“So when did you arrive in Karachi”
“When did I arrive in Karachi? Let’s see. I arrived here in Karachi in 1968, in a hospital”
I turned around and had a good look at the first member of the group I was taking out to explore the city. She was visiting Karachi after spending several years abroad. This was our first exchange apart from a conversation on phone. She was a poetess, apparently with a sense of humor.
We picked up an Indian stand up comedian and a Pakistani Novelist en-route. We will refer to Indian stand up comedian as Indian stand up artist because he was much more than a comedian. He insisted on being called one also. The Pakistani novelist will be referred as Pakistani Novelist. Period.
The Indian stand up artist lit a cigarette as soon as he adjusted in the back seat but was asked to throw it out because the poetess has recently caught a bug in the polluted air of Karachi. The poetess wondered aloud how people were carrying on with their lives with such levels of pollution in this city.
We drove to the Freemasons Lodge first where we saw the tablets and had a customary walk on the legendary staircase. The poetess found the place intriguing and wanted to hear further about it so we walked to the caretaker’s house. The caretaker, in his 80’s was as animated and helpful as ever. He invited us inside his house which was inside the lodge’s boundary. His family’s been taking care of the lodge for almost a hundred year. He complained that his house was damaged during the recent restoration. The quarter’s boundary wall was broken which exposed them during the protests which is a commonplace in this area due to the lodge’s proximity to Karachi Press Club. The Indian stand up artist and Pakistani Novelist were having an engaging discussion with caretaker’s family when I realized that the poetess was missing.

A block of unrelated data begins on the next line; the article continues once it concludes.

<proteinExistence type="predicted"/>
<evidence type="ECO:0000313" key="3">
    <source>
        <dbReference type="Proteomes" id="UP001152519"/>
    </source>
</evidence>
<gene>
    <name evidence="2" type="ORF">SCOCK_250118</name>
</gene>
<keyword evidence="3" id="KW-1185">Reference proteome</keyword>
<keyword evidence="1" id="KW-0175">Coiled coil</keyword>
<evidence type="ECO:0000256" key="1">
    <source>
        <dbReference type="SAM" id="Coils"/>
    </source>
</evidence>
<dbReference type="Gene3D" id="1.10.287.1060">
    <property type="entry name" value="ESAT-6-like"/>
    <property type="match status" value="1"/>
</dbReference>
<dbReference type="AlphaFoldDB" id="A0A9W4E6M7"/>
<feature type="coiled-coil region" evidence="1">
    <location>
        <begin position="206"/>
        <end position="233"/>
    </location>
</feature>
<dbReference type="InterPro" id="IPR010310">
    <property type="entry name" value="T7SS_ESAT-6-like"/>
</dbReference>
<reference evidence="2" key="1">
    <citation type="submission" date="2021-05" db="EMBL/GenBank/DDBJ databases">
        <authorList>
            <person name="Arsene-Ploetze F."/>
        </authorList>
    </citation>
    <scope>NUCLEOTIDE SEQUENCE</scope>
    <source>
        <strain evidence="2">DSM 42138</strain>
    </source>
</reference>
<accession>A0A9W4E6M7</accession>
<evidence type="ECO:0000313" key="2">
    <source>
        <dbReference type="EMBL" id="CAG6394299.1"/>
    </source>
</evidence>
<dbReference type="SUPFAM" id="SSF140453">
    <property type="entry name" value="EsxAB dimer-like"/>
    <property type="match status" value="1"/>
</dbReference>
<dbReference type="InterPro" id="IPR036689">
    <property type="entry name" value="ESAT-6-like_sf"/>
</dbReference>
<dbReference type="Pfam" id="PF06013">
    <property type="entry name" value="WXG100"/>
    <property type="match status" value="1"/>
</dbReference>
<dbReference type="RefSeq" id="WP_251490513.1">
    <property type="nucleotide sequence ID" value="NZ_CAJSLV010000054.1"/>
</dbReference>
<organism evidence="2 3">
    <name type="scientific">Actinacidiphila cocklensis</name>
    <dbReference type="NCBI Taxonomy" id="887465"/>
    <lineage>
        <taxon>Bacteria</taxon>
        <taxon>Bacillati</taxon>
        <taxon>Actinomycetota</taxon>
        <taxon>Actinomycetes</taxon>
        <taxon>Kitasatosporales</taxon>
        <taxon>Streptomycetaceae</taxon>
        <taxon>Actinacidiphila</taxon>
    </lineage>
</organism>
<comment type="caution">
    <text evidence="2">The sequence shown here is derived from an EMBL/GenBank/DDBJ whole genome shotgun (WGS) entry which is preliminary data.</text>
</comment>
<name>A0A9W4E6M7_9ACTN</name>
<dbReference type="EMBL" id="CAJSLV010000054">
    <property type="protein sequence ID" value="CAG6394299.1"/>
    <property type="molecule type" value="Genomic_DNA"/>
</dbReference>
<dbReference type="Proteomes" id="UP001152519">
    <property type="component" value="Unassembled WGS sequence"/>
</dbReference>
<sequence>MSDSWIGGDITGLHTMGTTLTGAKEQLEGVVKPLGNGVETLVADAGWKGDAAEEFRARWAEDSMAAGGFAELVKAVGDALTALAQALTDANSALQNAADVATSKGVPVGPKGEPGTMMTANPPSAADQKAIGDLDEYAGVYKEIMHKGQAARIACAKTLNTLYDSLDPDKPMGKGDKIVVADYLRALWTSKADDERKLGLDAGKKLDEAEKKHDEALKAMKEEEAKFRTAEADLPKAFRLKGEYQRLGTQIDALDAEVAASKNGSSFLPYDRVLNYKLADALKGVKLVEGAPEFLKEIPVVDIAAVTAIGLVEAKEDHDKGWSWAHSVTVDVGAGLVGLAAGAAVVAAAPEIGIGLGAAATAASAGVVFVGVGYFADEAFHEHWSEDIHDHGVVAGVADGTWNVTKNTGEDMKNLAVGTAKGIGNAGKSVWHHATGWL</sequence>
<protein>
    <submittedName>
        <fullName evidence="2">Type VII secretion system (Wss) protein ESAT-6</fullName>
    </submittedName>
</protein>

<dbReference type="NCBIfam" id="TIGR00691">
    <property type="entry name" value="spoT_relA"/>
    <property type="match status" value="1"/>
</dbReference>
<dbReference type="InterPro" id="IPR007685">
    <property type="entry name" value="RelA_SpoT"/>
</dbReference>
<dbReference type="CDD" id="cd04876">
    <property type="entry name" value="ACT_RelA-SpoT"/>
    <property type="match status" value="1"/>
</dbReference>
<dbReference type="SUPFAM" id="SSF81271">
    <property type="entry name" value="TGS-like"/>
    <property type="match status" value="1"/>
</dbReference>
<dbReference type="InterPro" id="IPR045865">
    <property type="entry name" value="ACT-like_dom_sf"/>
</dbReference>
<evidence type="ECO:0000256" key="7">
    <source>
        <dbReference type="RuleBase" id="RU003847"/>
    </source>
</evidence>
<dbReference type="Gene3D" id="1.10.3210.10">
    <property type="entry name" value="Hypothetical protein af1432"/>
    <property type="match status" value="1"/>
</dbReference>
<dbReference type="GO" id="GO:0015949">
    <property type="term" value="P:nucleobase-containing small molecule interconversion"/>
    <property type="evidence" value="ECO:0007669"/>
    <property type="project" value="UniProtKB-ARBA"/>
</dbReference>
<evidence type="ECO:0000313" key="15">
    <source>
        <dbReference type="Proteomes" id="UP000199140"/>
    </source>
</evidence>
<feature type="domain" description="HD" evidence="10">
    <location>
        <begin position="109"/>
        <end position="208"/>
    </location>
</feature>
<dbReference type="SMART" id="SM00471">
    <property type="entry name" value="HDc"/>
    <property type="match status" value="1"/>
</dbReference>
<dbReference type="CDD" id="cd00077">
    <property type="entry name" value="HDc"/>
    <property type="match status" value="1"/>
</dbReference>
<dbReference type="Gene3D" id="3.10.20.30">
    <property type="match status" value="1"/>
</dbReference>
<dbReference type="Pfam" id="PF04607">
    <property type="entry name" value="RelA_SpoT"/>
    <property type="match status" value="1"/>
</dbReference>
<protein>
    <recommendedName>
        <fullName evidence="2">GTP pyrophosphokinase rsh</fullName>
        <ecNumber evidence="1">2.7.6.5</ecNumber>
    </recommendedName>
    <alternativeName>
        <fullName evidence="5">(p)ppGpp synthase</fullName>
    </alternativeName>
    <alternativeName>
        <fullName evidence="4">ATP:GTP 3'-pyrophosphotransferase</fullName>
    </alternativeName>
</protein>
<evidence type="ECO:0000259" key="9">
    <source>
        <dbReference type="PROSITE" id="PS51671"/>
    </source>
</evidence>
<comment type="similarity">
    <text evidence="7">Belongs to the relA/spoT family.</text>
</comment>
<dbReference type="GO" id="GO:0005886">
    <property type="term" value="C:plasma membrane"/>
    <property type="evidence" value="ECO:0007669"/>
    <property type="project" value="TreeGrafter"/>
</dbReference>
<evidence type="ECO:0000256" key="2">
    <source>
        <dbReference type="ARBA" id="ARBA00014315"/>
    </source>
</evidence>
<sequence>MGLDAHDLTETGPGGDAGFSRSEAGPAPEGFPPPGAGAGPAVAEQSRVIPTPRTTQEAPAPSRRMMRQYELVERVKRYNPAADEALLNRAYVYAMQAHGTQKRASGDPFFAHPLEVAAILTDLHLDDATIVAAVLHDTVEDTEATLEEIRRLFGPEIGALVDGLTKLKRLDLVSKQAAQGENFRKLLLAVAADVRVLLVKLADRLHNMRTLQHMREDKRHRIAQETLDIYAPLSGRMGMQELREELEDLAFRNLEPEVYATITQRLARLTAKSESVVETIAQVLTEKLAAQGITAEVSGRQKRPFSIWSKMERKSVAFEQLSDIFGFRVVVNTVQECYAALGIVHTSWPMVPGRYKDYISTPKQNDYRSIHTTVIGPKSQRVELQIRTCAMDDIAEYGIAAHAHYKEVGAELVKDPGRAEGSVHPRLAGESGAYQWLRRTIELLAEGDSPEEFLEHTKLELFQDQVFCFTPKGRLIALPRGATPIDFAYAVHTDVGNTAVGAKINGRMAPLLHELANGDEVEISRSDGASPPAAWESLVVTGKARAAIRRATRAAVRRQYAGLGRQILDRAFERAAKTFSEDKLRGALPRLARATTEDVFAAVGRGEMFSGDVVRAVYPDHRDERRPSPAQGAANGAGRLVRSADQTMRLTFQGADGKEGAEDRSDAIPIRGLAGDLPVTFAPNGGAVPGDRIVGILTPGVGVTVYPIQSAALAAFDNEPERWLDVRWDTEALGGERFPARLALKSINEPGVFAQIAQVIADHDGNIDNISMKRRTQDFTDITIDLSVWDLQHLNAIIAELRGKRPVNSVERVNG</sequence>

I went around the lodge and found her staring at the trash. She pointed to few mounted animals which were thrown there for some reason, few of them still in reasonable condition. Pallid winter sunshine filtered through old Neem Trees and the quaint setting was perfect for writing a poem or two which according to her was refined form of prose. She put her shades back and we moved on.
The Indian stand up artist and Pakistani novelist were catching up on smoke. We drove further to the National Museum. We did not go inside and went to see Subhraj Chattumal Terrace at the back. There were flaglets tied to the grill along the walkway which announced that there was a peaceful debate competition taking place in Lyari. The Pakistani novelist found it amusing and took pictures, others did not as much as they have not been to Lyari. There was a horde of children playing cricket in Burns Garden. Another group was playing inside the terrace. The only women in the whole area were the poetess and the novelist.